Juul to Pay $462 Million Settlement for Underage Marketing

Juul to Pay $462 Million Settlement for Underage Marketing
US e-cigarette giant Juul pays $462m to six states and Washington DC to settle charges of selling to minors.

On April 12th, American vaping behemoth Juul Labs Inc agreed to pay $462 million to six US states and the District of Columbia to settle allegations of marketing to minors. This marks the largest settlement amount to date against the company. Juul did not admit to any wrongdoing in the settlement.

In this agreement, Juul and each state received the following settlement amounts:

California has reached a record-breaking settlement agreement of $175.8 million with Juul, the largest such agreement between the electronic cigarette company and any U.S. state. New York has also settled for $112.7 million, followed by Illinois with $67.6 million, Massachusetts with $41 million, Colorado with $31.7 million, New Mexico with $17.1 million, and Washington D.C. with $15.2 million. This latest agreement marks the most recent in a string of settlements between Juul and cities and states across the country, all of which include various restrictions on the company's marketing, sales, and distribution of its products, including a ban on any marketing targeted at young people and limits on customer purchases in both retail stores and online.

On December 6, 2022, Juul announced that it has secured investment to cover settlement costs. The company has been in talks with two early investors regarding a financial assistance plan to cover their legal liabilities.

Juul accused of false marketing.

About five years ago, Juul became the champion of the US electronic cigarette market with the popularity of flavors such as mango and mint. Parents, school administrators, and politicians largely blamed the company for the sharp increase in underage vaping.

According to Reuters, these states are accusing Juul of falsely marketing its e-cigarettes as less addictive than traditional cigarettes and using glamorous advertising targeting minors.

Juul has stated that since autumn 2019, when they changed their marketing strategy, there has been a 95% decrease in the use of their products by individuals under the age of 18.

In September 2022, Juul Labs agreed to pay nearly $440 million to settle investigations into its marketing of electronic cigarettes by 33 US states.

In late June 2022, Juul's e-cigarettes were temporarily banned in the United States. The FDA believed that the company had not proven that the sale of its products was suitable for public health. However, after an appeal, the health regulatory agency lifted the ban and agreed to conduct additional review of Juul's marketing application.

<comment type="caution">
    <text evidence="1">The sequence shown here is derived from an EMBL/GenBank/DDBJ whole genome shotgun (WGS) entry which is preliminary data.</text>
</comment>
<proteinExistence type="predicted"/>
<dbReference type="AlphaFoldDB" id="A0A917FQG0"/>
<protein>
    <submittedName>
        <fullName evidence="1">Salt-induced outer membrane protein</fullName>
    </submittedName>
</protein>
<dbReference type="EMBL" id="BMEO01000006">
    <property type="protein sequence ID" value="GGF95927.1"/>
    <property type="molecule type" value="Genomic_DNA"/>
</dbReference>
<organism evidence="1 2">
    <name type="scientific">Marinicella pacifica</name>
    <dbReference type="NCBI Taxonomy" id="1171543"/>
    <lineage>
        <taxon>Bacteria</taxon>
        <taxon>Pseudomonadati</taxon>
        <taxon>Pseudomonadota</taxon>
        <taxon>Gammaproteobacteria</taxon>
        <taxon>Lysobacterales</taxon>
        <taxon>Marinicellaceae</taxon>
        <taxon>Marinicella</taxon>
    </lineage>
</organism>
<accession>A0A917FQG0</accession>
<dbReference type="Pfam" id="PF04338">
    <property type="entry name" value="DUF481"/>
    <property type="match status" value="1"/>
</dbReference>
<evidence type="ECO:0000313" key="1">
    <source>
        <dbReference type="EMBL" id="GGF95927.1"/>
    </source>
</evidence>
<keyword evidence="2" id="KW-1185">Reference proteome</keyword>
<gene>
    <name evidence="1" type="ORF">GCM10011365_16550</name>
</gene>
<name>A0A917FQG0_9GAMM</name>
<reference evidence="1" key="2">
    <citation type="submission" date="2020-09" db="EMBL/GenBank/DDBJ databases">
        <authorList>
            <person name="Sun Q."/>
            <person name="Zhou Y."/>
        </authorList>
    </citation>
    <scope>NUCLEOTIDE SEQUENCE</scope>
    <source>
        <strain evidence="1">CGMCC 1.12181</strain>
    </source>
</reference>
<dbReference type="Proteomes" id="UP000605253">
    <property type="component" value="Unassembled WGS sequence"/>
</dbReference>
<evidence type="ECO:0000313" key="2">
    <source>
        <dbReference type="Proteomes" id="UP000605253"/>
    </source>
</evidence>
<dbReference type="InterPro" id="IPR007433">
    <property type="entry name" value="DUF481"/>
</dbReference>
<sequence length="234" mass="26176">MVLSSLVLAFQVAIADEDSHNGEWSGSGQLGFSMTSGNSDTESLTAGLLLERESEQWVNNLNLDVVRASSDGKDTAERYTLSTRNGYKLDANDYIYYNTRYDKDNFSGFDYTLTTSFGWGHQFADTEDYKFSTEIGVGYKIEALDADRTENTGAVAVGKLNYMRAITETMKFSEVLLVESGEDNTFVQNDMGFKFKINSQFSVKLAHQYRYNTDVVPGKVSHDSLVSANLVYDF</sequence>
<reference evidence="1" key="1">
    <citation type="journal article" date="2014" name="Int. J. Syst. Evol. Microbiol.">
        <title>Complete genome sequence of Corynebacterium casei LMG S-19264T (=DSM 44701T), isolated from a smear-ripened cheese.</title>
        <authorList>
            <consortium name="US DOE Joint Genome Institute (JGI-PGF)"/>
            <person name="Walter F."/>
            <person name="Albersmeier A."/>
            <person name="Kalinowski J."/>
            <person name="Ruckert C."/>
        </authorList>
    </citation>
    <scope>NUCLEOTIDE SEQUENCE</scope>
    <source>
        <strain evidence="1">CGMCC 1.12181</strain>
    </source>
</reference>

In October 2022, Juul released details of its MDO appeal. In late September of last year, Juul shareholder Altria Group exercised its option to terminate the non-compete agreement with the e-cigarette manufacturer.

For further reading:

Juul has reached a settlement with West Virginia for a price of $7.9 million. The company will pay hundreds of millions of dollars in total settlement fees.

US brand Juul will pay $440 million to reach a settlement with various states.

JUUL, in an effort to reach settlements, has spent $18.2 billion. Here is a list of each state's settlement amount and conditions.

Special Report: Juul Settlement Overview - Two Firsts


The company Juul Labs has agreed to pay $462 million to six states in the United States.

Juul has reached a significant settlement with six states, including California, agreeing to pay $175.8 million to the state.

Colorado is set to receive $31 million as a result of a national settlement with e-cigarette company Juul.

E-cigarette company Juul has been ordered to pay $67.6 million in a settlement with the state of Illinois, related to its marketing practices that allegedly targeted youth. The settlement comes after a two-year investigation by the state attorney general's office into Juul's marketing tactics to attract young people, which included social media campaigns, flavored products, and online advertising. This is the first state settlement of its kind with Juul, which has faced widespread criticism over its role in the rise of youth vaping.

The Attorney General's Office has reached a multistate settlement with JUUL totaling $462 million. Massachusetts has also secured $41 million as part of this settlement.

The state of New Mexico is set to receive more than $17 million from Juul as part of a settlement to resolve a lawsuit pertaining to the use of vaping products by minors.

E-cigarette company Juul has agreed to pay $15.2 million to Washington DC for advertising and promoting vaping products to minors.

The JUUL vape company is set to provide $112 million to the state of New York.

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